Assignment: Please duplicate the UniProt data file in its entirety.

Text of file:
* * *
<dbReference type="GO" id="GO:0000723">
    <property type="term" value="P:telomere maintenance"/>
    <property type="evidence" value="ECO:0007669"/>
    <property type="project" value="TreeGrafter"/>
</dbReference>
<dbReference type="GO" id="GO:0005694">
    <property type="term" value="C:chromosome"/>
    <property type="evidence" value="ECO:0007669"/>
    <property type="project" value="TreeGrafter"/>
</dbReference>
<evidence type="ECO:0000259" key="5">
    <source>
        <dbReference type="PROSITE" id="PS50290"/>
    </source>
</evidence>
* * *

<dbReference type="GO" id="GO:0000723">
    <property type="term" value="P:telomere maintenance"/>
    <property type="evidence" value="ECO:0007669"/>
    <property type="project" value="TreeGrafter"/>
</dbReference>
<dbReference type="GO" id="GO:0005694">
    <property type="term" value="C:chromosome"/>
    <property type="evidence" value="ECO:0007669"/>
    <property type="project" value="TreeGrafter"/>
</dbReference>
<evidence type="ECO:0000259" key="5">
    <source>
        <dbReference type="PROSITE" id="PS50290"/>
    </source>
</evidence>